MANSFIELD — After 26 years of caring for the spiritual and mental well-being of patients and their families, Pastoral Care Manager of OhioHealth Mansfield and Shelby Hospitals Faith Proietti will retire at the end of the year.
Proietti began her career at Mansfield General Hospital, in 1994 as a bereavement coordinator for hospice. From 2000 to 2011, she served as a staff chaplain until she was asked to take over as Pastoral Care Manager from 2011 to 2020.
“I have to be honest and say that I truly have loved my job and being in Pastoral Care and being a chaplain, and I couldn't ask for a better journey than I've had. It's (been) amazing,” Proietti said.
Proietti first began her career working in the hospice part-time while earning two master’s degrees, one in counseling at Ashland University and another in divinity at a Methodist school in Delaware. She also went on to do a doctoral study in a Presbyterian Seminary in Pittsburgh.
While working in the seminary and earning her counseling degree, Proietti became interested in the hospice program and went on to earn a Master of divinity degree. Part of the requirement in order to graduate was to do a clinical pastoral education class and be ordained as a minister.
She took a class for four months at a clinic and would spend nights there as the only person on-call. As the primary point of contact, she answered trauma calls and took immediate care of individuals in difficult situations such as pre-surgery, post-surgery and mental unwellness.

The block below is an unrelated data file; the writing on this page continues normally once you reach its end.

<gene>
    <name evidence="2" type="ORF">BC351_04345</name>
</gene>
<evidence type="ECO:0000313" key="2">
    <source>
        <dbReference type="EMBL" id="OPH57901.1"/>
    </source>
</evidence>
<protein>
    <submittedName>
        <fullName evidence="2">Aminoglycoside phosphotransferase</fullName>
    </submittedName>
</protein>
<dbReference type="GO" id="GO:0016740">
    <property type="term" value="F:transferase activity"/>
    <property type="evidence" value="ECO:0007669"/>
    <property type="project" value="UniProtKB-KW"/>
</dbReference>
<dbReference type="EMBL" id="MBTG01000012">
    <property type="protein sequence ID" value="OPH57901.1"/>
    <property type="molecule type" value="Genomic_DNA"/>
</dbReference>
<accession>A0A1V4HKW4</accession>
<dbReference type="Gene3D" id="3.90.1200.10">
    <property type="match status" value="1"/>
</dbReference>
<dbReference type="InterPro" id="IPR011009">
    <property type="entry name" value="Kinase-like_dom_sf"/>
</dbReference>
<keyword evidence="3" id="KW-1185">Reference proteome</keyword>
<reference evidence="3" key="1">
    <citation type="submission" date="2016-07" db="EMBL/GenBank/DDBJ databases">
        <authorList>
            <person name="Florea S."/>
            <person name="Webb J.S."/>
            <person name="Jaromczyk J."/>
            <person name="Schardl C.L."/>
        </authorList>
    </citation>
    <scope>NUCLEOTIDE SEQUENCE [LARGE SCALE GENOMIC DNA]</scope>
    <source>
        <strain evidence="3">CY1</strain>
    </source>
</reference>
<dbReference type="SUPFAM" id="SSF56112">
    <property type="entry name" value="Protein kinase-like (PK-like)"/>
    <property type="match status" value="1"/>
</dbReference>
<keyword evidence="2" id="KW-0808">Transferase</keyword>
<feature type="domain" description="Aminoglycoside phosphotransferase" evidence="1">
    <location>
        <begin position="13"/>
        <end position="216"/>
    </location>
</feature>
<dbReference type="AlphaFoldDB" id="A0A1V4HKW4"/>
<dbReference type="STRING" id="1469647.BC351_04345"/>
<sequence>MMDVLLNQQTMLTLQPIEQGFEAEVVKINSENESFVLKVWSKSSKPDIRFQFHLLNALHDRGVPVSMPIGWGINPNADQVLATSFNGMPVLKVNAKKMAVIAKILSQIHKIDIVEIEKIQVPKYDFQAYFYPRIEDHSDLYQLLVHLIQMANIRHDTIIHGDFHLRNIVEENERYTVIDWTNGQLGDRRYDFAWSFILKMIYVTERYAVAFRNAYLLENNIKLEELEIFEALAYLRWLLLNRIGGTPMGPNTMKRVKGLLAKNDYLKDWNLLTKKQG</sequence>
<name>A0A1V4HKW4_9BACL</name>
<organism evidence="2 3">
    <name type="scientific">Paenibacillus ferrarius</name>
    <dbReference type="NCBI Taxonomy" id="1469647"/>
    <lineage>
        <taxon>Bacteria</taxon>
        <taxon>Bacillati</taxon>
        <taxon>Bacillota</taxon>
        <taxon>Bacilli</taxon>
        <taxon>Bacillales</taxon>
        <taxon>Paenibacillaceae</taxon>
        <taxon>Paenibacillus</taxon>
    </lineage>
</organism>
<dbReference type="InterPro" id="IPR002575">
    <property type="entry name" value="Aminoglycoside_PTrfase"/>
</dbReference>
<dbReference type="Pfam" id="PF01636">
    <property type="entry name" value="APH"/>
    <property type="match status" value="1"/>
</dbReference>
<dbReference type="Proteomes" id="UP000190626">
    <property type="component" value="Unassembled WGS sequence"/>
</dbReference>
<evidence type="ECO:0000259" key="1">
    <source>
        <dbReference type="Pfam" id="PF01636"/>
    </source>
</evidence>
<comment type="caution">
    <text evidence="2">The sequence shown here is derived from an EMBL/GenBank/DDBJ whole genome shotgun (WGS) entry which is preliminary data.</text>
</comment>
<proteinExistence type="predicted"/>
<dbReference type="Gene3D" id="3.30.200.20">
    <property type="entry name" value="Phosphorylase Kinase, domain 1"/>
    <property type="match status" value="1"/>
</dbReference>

“I got hooked,” Proietti said. “That's all I thought about when I would come home. That's where I wanted to be; that was where my heart was. And I felt that every time I was there, doing that job being a chaplain, I was at the love of my life.”
The Pastoral Care Program at Mansfield and Shelby Hospitals allows chaplains to be a source of support, guidance, companionship and hope during a hospital journey.
By referral or through the family’s wishes, chaplains can assess the patient and discover their primary needs, whether it's psychological, emotional, relationship-wise or even their own faith or tradition.
“Usually people bring a lot of baggage with them,” Proietti said. “They don't leave everything at home. And so we are there to be that support system to say, ‘What are you in need of and what can we help you with? And what's most important to you?’”
In her early career as a hospice bereavement coordinator, Proietti brought suicide and cancer support groups to the hospitals, the latter of which she resonated with the most after surviving her own cancer in 1995.
Cancer was not the only adversity Proietti overcame. She was born prematurely, weighing only three pounds when she arrived. When the doctor told her parents that she would not live, her mother said a prayer and asked God that if there was some way he could use her on this earth to ‘please do.’
Despite not being able to eat much those first few weeks of her life, Proietti survived and went home as a healthy five-pound baby. The miracle of her life made it obvious for her parents to name her ‘Faith.’
Having earned multi-state educational degrees and learning about other faith traditions and cultures, Proietti’s been very prepared for her job and working alongside two other chaplains, Phillip Green, a Buddhist/Christian and Hannah Wilson (Church of the Brethren).
Mansfield and Shelby Hospitals see a diverse group of patients of different races and faith traditions, including Muslim, Amish, Jewish, Christian, Catholic and more. Chaplains are there to respect those traditions and help those patients by connecting them with their religious leaders, or even if they have no faith at all.